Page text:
Notorious RBG – Sunday Seven

Ruth Bader Ginsberg (March 15, 1933 – September 18, 2020). The world lost a trailblazer and a true champion this week.

  • I pray that I may be all that (my mother) would have been had she lived in an age when women could aspire and achieve, and daughters are cherished as much as sons.
  • Fight for the things you care about but do it in a way that will lead others to join you.
  • I would advise more listening, less talking.
  • I am optimistic in the long run. A great man once said the true symbol of the United States is not the bald eagle, it’s the pendulum, and when the pendulum swings too far in one direction, it will go back.
  • It helps sometimes to be a little deaf. When a thoughtless and unkind word is spoken best tune out. Reacting in anger or annoyance will not advance one’s ability to persuade.
  • You should speak in your own voice.
  • Real change, enduring change, happens one step at a time.

Kafka – Sunday Seven

We started reading Czech author Franz Kafka’s The Metamorphosis in English last week and I am still trying to understand what I am supposed to make of this book. On its surface it’s quite simple – if one allows for all suspension of disbelief – a salesman goes to sleep a normal human being and wakes up a bug  and seriously what kind of life did Kafka live to have such a wild imagination. I realize we are dealing with deeper issues like an existential crisis – but still what an imagination. I decided to find interesting quotes by Kafka for this week’s Sunday Seven.

  • A book must be the axe for the frozen sea within us.
  • In man’s struggle against the world, bet on the world.
  • Slept, awoke, slept, awoke, miserable life.
  • I usually solve problems by letting them devour me.
Kafka Sculpture in Prague
  • They say ignorance is bliss….they’re wrong.
  • God gives the nuts, but he does not crack them.
  • Anyone who keeps the ability to see beauty never grows old.

And my favorite:

  • How about I sleep a little longer and forget all this nonsense.

Sunday Seven – Mother Teresa

Mother Teresa is considered one of the greatest humanitarians of the 20th Century. She was a nun and a missionary who dedicated her life to helping the orphans in Calcutta (India). She received the Nobel Peace Prize in 1997, and was canonized as Saint Teresa of Calcutta after her death in 1997. On this Mother’s Day Sunday, I want to dedicate my Sunday Seven to her quotes.

  • A life not lived for others is not a life.
  • I alone cannot change the world, but I can cast a stone across the waters to create ripples.
  • Be faithful in small things because it is in them that your strength lies.
  • If you can’t feed a hundred people, then feed just one.
  • It is a kingly act to assist the fallen.
  • Peace begins with a smile.
  • We fear the future because we are wasting today.
  • Do ordinary things with extraordinary love.

For the love of trees – Sunday Seven.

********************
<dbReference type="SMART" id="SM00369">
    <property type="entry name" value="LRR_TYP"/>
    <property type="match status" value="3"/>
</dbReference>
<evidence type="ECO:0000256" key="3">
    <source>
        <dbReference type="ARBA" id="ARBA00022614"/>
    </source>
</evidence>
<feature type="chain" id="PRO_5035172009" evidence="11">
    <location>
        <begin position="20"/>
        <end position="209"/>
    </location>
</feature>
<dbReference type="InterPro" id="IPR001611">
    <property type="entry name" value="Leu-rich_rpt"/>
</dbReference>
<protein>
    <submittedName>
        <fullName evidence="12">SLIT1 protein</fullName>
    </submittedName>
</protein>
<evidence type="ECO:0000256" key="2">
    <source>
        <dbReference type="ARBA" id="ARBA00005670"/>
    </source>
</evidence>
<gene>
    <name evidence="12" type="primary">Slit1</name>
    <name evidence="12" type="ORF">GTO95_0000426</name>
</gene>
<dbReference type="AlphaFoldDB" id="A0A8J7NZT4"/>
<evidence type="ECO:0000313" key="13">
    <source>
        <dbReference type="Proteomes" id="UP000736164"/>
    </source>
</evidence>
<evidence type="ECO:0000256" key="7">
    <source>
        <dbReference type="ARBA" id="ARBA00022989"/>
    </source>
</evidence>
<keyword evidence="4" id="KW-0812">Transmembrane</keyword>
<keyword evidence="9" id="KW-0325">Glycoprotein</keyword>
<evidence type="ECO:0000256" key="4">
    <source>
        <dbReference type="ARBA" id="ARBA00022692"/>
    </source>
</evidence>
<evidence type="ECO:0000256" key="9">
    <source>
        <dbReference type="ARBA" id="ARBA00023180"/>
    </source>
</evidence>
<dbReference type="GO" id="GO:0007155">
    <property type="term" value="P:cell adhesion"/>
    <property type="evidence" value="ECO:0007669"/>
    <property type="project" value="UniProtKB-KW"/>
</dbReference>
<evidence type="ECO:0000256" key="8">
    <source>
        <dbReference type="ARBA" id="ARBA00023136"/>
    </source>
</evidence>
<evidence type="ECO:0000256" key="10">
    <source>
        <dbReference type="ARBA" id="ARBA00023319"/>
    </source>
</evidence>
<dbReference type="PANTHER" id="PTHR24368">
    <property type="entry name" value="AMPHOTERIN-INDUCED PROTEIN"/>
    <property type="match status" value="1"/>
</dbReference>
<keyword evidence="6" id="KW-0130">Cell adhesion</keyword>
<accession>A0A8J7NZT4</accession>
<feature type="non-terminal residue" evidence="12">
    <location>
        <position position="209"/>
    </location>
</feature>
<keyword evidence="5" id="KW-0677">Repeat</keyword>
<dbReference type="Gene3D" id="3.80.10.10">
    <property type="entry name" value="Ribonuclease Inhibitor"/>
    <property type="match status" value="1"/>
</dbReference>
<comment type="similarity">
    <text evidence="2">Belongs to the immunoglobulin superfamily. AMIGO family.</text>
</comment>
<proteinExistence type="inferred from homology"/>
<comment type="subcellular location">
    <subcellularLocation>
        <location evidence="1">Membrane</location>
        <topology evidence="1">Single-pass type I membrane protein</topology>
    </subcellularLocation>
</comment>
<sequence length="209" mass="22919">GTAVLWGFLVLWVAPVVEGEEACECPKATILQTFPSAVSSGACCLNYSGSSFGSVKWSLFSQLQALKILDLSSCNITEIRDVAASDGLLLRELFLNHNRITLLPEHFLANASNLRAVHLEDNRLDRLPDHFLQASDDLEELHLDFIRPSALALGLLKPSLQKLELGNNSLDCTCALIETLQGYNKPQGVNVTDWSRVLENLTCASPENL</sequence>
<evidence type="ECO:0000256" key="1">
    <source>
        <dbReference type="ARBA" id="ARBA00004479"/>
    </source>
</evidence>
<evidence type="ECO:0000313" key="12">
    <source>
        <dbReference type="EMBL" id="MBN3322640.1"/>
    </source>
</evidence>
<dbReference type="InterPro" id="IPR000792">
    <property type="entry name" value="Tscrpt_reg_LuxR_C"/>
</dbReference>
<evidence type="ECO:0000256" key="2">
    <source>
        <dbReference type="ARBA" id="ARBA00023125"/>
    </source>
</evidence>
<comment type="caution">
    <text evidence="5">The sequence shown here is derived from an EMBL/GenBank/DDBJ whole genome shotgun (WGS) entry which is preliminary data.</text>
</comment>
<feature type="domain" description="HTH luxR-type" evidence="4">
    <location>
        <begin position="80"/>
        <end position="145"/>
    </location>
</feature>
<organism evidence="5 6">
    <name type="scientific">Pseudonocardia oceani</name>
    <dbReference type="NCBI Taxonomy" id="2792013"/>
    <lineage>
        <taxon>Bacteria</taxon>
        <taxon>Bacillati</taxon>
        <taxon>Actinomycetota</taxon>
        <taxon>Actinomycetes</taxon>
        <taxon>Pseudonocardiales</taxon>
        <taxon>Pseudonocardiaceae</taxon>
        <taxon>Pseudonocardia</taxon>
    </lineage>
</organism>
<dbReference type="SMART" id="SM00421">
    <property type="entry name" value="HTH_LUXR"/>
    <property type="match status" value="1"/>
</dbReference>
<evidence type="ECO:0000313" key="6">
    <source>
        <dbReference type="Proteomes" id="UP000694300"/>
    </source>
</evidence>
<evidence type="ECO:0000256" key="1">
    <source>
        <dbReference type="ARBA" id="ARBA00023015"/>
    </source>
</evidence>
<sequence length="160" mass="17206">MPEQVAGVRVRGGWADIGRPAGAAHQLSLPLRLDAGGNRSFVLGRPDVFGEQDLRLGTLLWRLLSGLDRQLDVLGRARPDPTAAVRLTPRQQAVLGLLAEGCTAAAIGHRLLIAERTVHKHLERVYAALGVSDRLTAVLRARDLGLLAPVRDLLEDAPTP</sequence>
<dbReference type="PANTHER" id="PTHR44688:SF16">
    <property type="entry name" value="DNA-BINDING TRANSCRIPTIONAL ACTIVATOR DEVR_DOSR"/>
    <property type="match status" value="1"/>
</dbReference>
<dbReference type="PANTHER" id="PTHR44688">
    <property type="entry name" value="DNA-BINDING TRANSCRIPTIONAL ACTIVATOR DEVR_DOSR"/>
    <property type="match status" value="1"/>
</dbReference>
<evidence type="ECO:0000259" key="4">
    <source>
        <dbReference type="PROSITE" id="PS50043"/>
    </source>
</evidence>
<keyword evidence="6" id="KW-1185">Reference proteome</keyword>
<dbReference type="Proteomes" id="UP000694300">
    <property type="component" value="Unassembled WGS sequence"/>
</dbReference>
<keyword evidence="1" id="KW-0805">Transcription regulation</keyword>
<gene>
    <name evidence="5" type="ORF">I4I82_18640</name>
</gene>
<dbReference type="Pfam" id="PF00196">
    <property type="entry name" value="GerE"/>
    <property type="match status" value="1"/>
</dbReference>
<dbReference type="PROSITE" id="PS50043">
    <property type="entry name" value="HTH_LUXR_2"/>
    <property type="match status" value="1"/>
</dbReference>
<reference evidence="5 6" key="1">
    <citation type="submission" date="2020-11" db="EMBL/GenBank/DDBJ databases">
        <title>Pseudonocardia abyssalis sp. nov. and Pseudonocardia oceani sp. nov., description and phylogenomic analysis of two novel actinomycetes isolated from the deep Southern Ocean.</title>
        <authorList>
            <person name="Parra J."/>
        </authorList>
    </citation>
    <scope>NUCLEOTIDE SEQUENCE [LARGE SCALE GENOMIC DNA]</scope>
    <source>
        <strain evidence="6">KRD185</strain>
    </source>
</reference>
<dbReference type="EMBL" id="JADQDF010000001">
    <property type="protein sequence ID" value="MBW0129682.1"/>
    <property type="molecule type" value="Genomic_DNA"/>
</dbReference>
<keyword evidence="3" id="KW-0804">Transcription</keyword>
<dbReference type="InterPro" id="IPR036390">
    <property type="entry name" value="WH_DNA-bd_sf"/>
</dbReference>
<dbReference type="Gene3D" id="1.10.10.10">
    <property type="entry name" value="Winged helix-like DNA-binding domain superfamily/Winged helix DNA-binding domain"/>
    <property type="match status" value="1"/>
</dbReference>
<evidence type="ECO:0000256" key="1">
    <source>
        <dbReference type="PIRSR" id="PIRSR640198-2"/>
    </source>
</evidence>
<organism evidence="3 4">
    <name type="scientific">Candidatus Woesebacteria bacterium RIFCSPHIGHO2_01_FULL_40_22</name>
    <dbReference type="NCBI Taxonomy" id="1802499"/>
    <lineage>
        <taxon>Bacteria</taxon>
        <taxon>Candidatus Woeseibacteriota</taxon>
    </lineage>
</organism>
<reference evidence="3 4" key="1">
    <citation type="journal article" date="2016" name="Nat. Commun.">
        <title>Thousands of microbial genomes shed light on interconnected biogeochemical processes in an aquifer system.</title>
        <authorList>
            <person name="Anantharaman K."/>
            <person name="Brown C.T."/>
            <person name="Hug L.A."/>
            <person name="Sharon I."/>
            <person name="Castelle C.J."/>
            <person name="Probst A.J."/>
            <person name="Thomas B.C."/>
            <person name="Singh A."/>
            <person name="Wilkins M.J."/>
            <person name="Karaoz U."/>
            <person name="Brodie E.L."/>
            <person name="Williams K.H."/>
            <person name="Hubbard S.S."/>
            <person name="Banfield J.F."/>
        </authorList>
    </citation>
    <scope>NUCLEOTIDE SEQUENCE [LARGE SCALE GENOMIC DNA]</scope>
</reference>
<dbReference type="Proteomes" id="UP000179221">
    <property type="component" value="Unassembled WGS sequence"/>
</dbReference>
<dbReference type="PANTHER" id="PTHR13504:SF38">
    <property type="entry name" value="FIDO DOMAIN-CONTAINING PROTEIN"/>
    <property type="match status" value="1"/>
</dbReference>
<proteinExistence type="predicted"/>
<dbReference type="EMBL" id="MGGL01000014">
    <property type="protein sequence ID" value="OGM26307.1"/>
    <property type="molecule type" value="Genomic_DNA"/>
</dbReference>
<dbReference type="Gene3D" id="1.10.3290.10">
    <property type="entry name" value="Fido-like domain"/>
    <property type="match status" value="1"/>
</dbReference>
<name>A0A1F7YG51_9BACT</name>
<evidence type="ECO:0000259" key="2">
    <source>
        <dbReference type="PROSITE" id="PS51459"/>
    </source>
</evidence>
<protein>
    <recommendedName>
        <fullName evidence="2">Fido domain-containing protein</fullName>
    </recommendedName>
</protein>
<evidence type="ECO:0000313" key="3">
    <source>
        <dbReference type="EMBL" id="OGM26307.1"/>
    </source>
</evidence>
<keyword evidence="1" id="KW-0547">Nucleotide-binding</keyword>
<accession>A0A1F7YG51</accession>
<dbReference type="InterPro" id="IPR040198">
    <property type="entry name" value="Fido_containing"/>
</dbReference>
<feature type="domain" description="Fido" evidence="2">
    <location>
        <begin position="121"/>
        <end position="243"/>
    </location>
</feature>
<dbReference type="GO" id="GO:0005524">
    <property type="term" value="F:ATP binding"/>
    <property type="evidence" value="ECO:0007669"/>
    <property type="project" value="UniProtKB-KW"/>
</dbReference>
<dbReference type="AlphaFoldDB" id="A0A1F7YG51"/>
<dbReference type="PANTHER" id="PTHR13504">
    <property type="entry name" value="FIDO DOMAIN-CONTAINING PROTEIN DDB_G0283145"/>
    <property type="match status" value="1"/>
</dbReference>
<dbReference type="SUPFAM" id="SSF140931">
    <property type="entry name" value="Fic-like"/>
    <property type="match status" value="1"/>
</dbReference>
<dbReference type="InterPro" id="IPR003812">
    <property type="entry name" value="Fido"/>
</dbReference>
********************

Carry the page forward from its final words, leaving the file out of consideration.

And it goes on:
Have you noticed how beautiful and lush trees look at this time of year? I love going for a walk on the trail near my house and walking amongst the trees – a sense of calm washes over me when I am with the trees. I decided to do this week’s Sunday Seven about trees and what they mean to different people.

The true meaning of life is to plant trees, under whose shade you do not expect to sit. Nelson Henderson.

Trees are poems that the earth writes upon the sky. Khalil Gibran.

Until you dig a hole, you plant a tree, you water it and make it survive, you haven’t done a thing. You are just talking. Wangari Maathai.

When you’re outnumbered by trees, your perspective shifts. Jessica Marie Baumgartner.

What a joy it is to see, trees dancing in the rain! Charmaine J. Forde.

Things that can’t move, learn to see. Louise Glick.

Believe me, for I know, you will find something far greater in the woods than in books. Stones and trees will teach you that which you cannot learn from the masters. Bernard of Clairvaux.

Be like a tree, let the dead leaves drop. Rumi.

(Image – Gustav Klimt, The Park, 1910 or earlier. MOMA)

Sunday Seven

During Christmas break, I visited Amsterdam, and the Anne Frank House.  So much has been written about Anne Frank, that I wouldn’t know what to add.  In one of the display cases, there were Anne’s journals, and a note saying that Anne’s father had told her to write down the beautiful, meaningful sentences or quotes she came across while reading.  That registered with me – I too come across beautiful sentences and quotes, and I think every Sunday I will list a minimum of seven that I have come across during the week. 

So here is my first list of seven.

Discontent is a good thing: discontented people can modify and improve their worlds, leave them better. Leave them different (Neil Gaiman: Why our future depends on libraries, reading, and daydreaming).

There are tales that are older than most countries, tales that have long outlasted the cultures and the buildings in which they were first told (Neil Gaiman: Why our future depends on libraries, reading, and daydreaming).

I took half a packet of smokes to Geel Piet, who thought all his Christmases had come at once (Bryce Courtenay: The Power of One).

Mankind at its most desperate is often at its best (Bob Geldof).

How wonderful it is that nobody need wait a single moment before starting to improve the world (Anne Frank).

Wie boter op zijn hoofd heft, moet uit de zon blijven (He who has butter on his head should stay out of the sun) (Dutch proverb).

I didn’t always have things, but I had people – I always had people (Ta-Nehisi Coates, Between the World and Me).

No one is useless in this world, who lightens the burdens of another (Charles Dickens).